Photo Courtesy of Before I Fall
People 27 March 2018
It's no secret that Hollywood has a diversity problem. All you have to do is look at the movie screen to see the overwhelming whiteness of the actors bearing down on you. Even characters who were originally people of color have been whitewashed, as in the case of 'The Ancient One' in Marvel's Doctor Strange, who in the comics was Tibetan, but in the movie was played by Tilda Swinton.
Recently, Ed Skrein stepped down from a role in Hellboy because the character was part Asian in the original comic. While Skrein is to be commended, it was the Asian American community that brought the issue into the public consciousness. Casting directors called the move a wake-up call, and the role has since been recast with Daniel Dae Kim, a Korean American actor.
Ed Skrein stepped down from a part in Hellboy because the character was part Asian in the original comic. The role has since been recast with Daniel Dae Kim, a Korean American actor. Photo Courtesy of Hollywood Reporter
Cynthy Wu, a Vietnamese and Chinese American actor, believes that vocal outpourings like this one signal a seismic shift in Hollywood from a culture of marginalization to one where Asian Americans are able to tell their own stories--behind and in front of the camera.
A Talent in the Making
Cynthy Wu has been acting professionally since 2012, and earlier this year she made waves with her role as Ally Harris in Before I Fall, an adaptation of a popular young adult novel about a girl who comes to terms with her mortality, as she finds herself reliving the last day of her life again and again.
"Cynthy Wu believes that vocal outpourings signal a seismic shift in Hollywood from a culture of marginalization to one where Asian Americans are able to tell their own stories." Photo Courtesy of IMDB
On top of several movies coming out next year, Wu is playing the role of Carol in the series Just Doug, currently available on Facebook Watch, the company's newly unveiled streaming platform. Like the titular Doug (played by Douglas Kim), Wu's character is an Asian American struggling to make it as an artist in Hollywood.
"Too often in Hollywood," Wu explains, "an Asian American is cast as the 'quirky friend' of the (white) star, or the 'smart nerdy girl who answers questions and has five lines.'"
Even worse, Asian American actors have had crude stereotypes thrust upon them, as in the second episode of Just Doug, where the lead character is told to speak with a heavy accent if he wants a role in a sitcom.
Wu's character, on the other hand, gives her the opportunity to tell stories that haven't been told enough from an Asian American point of view. Carol is an ambitious writer who's "starting from the bottom, working hard, and trying her best to break through." By exploring Carol's professional and romantic journey, Wu reveals her to be so much more than a sidekick or a funny one-liner. "Not only is it refreshing for young Asian Americans to see these kinds of three-dimensional characters played by people who look like them," Wu notes. "But it's a reclaiming of identity, an opportunity for Asian Americans to express ourselves instead of letting others tell our stories."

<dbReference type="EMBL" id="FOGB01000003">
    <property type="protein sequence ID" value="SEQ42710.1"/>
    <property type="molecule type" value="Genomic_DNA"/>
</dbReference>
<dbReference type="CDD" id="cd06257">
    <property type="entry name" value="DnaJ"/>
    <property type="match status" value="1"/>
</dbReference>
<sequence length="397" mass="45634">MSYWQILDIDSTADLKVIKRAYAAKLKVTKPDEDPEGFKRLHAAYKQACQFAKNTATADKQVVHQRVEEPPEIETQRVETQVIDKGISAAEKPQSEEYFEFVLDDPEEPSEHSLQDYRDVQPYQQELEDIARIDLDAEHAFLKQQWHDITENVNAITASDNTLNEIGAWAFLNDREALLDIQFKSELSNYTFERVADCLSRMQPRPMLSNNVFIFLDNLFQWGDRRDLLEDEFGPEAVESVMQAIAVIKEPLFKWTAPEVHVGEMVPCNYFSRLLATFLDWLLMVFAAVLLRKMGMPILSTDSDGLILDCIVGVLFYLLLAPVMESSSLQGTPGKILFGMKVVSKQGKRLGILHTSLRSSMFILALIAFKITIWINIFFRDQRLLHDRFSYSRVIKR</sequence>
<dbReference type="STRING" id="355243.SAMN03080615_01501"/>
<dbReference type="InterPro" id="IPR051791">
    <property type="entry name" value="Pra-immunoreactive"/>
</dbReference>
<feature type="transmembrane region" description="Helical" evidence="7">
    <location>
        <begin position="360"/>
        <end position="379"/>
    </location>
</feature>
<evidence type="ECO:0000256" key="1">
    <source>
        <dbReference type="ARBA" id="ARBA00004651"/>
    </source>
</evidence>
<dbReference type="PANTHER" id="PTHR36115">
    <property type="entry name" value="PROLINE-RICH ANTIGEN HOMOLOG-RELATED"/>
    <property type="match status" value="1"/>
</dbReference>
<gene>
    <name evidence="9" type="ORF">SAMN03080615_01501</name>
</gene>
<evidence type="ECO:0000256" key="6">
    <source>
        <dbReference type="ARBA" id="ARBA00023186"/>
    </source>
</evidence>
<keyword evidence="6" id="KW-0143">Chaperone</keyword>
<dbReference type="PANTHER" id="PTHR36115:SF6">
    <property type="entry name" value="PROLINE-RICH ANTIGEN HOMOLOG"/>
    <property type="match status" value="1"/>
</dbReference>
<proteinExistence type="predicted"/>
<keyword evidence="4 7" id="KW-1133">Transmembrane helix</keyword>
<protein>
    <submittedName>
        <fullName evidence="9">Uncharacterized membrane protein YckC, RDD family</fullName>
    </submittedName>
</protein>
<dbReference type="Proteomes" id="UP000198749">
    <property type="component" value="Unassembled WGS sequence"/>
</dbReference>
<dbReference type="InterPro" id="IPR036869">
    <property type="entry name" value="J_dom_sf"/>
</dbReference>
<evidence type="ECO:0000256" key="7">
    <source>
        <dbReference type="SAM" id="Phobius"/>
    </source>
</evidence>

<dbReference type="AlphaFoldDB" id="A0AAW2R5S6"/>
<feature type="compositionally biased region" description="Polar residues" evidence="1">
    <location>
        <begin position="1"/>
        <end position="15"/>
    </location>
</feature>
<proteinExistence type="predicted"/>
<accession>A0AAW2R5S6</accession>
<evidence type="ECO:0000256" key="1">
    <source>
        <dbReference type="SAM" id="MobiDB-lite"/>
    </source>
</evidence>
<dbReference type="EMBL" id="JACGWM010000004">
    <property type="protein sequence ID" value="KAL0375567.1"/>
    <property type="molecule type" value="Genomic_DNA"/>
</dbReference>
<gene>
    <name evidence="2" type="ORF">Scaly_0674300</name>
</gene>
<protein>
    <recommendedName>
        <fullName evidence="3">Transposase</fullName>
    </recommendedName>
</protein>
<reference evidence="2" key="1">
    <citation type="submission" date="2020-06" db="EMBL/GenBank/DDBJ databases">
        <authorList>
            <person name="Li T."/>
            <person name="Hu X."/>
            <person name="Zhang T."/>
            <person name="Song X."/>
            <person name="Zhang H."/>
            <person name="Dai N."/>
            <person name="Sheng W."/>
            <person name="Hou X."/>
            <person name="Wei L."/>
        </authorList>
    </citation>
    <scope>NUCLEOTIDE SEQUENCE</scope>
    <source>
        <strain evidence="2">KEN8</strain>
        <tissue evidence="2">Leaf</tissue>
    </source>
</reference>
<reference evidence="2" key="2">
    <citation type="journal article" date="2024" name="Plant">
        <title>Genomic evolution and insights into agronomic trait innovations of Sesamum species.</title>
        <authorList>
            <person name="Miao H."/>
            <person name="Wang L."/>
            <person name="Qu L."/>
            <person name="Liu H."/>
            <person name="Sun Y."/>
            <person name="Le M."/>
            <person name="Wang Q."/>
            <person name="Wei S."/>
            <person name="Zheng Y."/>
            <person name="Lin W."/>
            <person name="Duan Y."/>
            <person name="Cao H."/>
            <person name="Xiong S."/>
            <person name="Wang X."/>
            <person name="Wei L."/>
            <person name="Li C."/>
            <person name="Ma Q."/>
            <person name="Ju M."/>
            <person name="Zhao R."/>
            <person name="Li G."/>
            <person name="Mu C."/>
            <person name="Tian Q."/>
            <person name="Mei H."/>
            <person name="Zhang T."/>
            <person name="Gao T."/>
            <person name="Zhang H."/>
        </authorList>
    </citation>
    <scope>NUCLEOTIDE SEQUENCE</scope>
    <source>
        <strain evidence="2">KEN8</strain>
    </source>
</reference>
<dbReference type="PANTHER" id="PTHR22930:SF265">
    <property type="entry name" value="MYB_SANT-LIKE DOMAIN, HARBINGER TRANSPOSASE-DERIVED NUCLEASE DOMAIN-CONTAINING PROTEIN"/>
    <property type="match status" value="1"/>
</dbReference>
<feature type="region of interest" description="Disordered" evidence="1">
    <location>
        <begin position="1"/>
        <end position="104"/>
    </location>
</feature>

"It’s encouraging for her to be part of shows like Just Doug, which has a majority Asian American cast, as well as writer and director." Photo Courtesy of ylwrngr
Towards a More Diverse Hollywood
When asked if she thinks there's a movement underway towards better representation, she expresses optimism. "This is where film and TV are going," she says. "The time when you'd see the same story over and over again for Asian American actors is coming to a close." It's encouraging for her to be part of shows like Just Doug, which has a majority Asian American cast, as well as writer and director. "It's nice to arrive on set and see a face like mine and think 'oh, I'm not alone, I'm not the only one doing this.'"
With shows like Just Doug, and movies like Crazy Rich Asians, the first major studio film with a majority Asian cast since 1993's The Joy Luck Club, it's hard to doubt Wu's optimism. The strides her and others are making toward representation will surely inspire a whole new generation to tell their own stories without hesitation and to reclaim their own narratives.
3 min read
If you needed to hire a professional to let's say cater a dinner, head your marketing department, or perhaps act as an expert for you on a legal matter. How would you expect them to dress?